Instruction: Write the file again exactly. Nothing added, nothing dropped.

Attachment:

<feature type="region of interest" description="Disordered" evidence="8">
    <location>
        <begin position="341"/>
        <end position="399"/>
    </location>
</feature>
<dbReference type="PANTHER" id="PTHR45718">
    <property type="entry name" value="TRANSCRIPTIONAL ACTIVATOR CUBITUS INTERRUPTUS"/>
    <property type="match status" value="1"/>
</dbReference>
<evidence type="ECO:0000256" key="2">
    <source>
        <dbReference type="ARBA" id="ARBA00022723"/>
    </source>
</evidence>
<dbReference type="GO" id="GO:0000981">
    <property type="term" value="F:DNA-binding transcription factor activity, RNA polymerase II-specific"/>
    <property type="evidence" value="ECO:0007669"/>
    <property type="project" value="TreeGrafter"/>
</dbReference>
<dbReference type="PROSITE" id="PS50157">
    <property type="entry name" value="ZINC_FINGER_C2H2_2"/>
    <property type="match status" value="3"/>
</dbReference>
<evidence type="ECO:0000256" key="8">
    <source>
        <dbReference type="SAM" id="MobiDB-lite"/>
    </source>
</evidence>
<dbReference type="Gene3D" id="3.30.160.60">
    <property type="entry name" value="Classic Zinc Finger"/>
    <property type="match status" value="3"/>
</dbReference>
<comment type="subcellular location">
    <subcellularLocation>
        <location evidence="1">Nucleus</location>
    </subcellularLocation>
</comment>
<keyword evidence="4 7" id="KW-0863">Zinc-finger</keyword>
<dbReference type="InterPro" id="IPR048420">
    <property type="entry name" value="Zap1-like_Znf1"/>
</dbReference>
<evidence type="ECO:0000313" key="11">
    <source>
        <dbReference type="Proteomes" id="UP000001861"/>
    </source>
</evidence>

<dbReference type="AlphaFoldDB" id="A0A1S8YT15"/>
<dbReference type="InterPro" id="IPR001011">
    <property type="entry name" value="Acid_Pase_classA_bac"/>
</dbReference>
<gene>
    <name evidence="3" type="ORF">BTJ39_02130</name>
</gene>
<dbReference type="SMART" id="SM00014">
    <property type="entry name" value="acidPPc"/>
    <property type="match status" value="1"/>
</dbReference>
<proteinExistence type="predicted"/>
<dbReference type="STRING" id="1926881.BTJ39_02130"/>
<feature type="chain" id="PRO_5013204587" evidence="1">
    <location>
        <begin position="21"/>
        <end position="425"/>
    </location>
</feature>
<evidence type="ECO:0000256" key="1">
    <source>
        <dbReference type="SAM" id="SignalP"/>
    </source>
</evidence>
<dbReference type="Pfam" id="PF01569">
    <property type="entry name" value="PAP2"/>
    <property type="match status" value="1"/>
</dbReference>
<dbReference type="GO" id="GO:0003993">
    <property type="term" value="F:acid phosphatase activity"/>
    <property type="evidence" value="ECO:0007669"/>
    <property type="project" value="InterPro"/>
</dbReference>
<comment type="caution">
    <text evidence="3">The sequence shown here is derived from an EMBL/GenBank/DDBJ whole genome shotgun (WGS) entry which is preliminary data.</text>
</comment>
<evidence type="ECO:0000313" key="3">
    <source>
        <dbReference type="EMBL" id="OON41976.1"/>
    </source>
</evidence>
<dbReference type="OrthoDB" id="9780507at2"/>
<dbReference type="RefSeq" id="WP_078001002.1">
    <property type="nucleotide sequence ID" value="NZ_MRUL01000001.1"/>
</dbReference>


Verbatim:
<feature type="region of interest" description="Disordered" evidence="8">
    <location>
        <begin position="341"/>
        <end position="399"/>
    </location>
</feature>
<dbReference type="PANTHER" id="PTHR45718">
    <property type="entry name" value="TRANSCRIPTIONAL ACTIVATOR CUBITUS INTERRUPTUS"/>
    <property type="match status" value="1"/>
</dbReference>
<evidence type="ECO:0000256" key="2">
    <source>
        <dbReference type="ARBA" id="ARBA00022723"/>
    </source>
</evidence>
<dbReference type="GO" id="GO:0000981">
    <property type="term" value="F:DNA-binding transcription factor activity, RNA polymerase II-specific"/>
    <property type="evidence" value="ECO:0007669"/>
    <property type="project" value="TreeGrafter"/>
</dbReference>
<dbReference type="PROSITE" id="PS50157">
    <property type="entry name" value="ZINC_FINGER_C2H2_2"/>
    <property type="match status" value="3"/>
</dbReference>
<evidence type="ECO:0000256" key="8">
    <source>
        <dbReference type="SAM" id="MobiDB-lite"/>
    </source>
</evidence>
<dbReference type="Gene3D" id="3.30.160.60">
    <property type="entry name" value="Classic Zinc Finger"/>
    <property type="match status" value="3"/>
</dbReference>
<comment type="subcellular location">
    <subcellularLocation>
        <location evidence="1">Nucleus</location>
    </subcellularLocation>
</comment>
<keyword evidence="4 7" id="KW-0863">Zinc-finger</keyword>
<dbReference type="InterPro" id="IPR048420">
    <property type="entry name" value="Zap1-like_Znf1"/>
</dbReference>
<evidence type="ECO:0000313" key="11">
    <source>
        <dbReference type="Proteomes" id="UP000001861"/>
    </source>
</evidence>

<dbReference type="AlphaFoldDB" id="A0A1S8YT15"/>
<dbReference type="InterPro" id="IPR001011">
    <property type="entry name" value="Acid_Pase_classA_bac"/>
</dbReference>
<gene>
    <name evidence="3" type="ORF">BTJ39_02130</name>
</gene>
<dbReference type="SMART" id="SM00014">
    <property type="entry name" value="acidPPc"/>
    <property type="match status" value="1"/>
</dbReference>
<proteinExistence type="predicted"/>
<dbReference type="STRING" id="1926881.BTJ39_02130"/>
<feature type="chain" id="PRO_5013204587" evidence="1">
    <location>
        <begin position="21"/>
        <end position="425"/>
    </location>
</feature>
<evidence type="ECO:0000256" key="1">
    <source>
        <dbReference type="SAM" id="SignalP"/>
    </source>
</evidence>
<dbReference type="Pfam" id="PF01569">
    <property type="entry name" value="PAP2"/>
    <property type="match status" value="1"/>
</dbReference>
<dbReference type="GO" id="GO:0003993">
    <property type="term" value="F:acid phosphatase activity"/>
    <property type="evidence" value="ECO:0007669"/>
    <property type="project" value="InterPro"/>
</dbReference>
<comment type="caution">
    <text evidence="3">The sequence shown here is derived from an EMBL/GenBank/DDBJ whole genome shotgun (WGS) entry which is preliminary data.</text>
</comment>
<evidence type="ECO:0000313" key="3">
    <source>
        <dbReference type="EMBL" id="OON41976.1"/>
    </source>
</evidence>
<dbReference type="OrthoDB" id="9780507at2"/>
<dbReference type="RefSeq" id="WP_078001002.1">
    <property type="nucleotide sequence ID" value="NZ_MRUL01000001.1"/>
</dbReference>